It appears not necessarily from the jungle but from the different shacks that sell you food, drinks and local artwork (same same everywere). After you dodge the water, books and bracelet selling kids (believe me thats quite a dodge, as sometimes dodging a bullet might seem eassier) and you step on the channel stone crossing bridge you wake up in an Tomb Raider/Indiana Jones movie. You forget all the hunger for knowledge and licrary culture and you just want to jump from stone to stone and find secret doors. After of couple of hour of snapping photos and thinking which stone might have the best grip to get to the next level (well, of course there are stairs which can comfortably serve the purpose) you cross the crumbling bridge back. And you just want to get it and do the jumping all over again.
Angkor Tom which translates with "Great Capital" is a whole city surrounded by a wall and a wide moat.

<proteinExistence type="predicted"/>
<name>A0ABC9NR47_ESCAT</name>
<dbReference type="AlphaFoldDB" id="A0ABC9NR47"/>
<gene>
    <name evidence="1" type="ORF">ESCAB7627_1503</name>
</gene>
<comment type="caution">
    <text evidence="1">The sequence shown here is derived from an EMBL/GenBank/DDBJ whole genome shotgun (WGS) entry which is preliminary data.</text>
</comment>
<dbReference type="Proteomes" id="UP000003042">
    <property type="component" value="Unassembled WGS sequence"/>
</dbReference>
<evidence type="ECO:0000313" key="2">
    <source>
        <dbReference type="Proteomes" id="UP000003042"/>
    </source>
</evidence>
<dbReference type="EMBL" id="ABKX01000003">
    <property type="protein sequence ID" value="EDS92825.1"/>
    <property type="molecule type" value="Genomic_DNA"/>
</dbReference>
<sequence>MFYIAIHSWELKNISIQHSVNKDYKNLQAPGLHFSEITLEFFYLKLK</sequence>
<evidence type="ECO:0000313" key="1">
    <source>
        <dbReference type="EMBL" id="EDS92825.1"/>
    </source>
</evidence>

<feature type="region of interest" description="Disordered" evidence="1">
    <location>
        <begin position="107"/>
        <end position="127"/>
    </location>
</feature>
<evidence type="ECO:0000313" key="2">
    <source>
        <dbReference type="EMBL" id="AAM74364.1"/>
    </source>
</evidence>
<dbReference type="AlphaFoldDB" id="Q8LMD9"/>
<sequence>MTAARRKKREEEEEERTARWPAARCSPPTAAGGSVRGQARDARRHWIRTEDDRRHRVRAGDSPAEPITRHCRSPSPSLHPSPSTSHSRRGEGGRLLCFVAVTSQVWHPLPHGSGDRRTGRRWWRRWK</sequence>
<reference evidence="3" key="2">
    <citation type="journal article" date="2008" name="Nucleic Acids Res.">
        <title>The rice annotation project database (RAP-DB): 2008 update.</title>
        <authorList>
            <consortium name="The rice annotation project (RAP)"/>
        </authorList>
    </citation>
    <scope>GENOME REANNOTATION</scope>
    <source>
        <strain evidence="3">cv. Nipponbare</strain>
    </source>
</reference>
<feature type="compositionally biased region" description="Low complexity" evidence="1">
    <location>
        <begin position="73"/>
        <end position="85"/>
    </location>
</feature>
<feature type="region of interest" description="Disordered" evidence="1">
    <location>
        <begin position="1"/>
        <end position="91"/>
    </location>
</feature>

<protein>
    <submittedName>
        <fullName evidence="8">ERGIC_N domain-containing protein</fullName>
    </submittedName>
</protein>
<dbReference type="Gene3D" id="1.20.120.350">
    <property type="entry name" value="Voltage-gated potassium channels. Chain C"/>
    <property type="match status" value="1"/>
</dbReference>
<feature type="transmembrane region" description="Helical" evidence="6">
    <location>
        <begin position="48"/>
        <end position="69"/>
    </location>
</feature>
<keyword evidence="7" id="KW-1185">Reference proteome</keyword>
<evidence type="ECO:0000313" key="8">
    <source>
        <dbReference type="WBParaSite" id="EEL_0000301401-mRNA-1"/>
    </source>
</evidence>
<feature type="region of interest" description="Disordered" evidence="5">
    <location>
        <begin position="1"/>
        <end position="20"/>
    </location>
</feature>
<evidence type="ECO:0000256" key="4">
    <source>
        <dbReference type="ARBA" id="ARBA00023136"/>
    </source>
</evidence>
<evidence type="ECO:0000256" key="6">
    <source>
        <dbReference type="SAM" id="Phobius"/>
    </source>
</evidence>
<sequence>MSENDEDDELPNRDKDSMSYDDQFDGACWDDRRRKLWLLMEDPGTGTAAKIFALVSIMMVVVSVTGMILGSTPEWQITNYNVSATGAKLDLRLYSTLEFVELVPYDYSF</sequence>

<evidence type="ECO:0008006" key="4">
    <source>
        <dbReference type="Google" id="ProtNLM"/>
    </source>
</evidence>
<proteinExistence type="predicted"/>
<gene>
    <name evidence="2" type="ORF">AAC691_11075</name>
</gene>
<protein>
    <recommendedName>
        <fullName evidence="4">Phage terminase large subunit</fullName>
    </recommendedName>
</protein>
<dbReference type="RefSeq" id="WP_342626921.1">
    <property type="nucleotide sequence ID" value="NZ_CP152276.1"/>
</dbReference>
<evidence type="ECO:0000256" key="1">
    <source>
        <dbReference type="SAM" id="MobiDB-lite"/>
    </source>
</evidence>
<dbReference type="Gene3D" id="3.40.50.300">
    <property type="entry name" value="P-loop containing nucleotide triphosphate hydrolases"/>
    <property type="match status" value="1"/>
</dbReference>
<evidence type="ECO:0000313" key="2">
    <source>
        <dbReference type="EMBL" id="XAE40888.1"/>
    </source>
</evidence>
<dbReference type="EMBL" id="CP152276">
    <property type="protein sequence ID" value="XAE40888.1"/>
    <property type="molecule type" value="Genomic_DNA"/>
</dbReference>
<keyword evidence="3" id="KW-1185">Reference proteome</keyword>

One of the most impressing sites are the gates that appear out of nowere. Huge smilling faces facing the cardinal points. The gates are guarded by 5 headed Nagas and a row of soldiers holding the body of the giant snake. In the center of the city other faces (Bayon temple) misteriously smilling towers are welcoming u in to get lost in its long shaded corridors and small court yards.
Terrace of the Elephans (was the closest I got to an elephantus in this land FAMOUS FOR ELEPHANTS!!!)
Secluded Preah Palilay.
This was the last temple we visited, and was somewhere hidden in the Capital City. As it is much more of an elevated shire on top of which several trees decided to grow, there were not so much tourists, and was the first time we started to feel like early discoverers of forgotten civilizations.
As I am still missing half of the pictures from Angkor, and as I didn't sort them on the temples and mementos. Thats why I'm just gonna drop them here to be sure I convince you to put Angkor on your traveling agenda.
After 4 nights full of dreams of giant stone Buddhas fighting we left Siem Reap behind from its fancy small airport.
The airport tax (payed at a counter) was more then a one day ticket pass in Angkor. How logical is that?
asian tour . end of part 2 of 9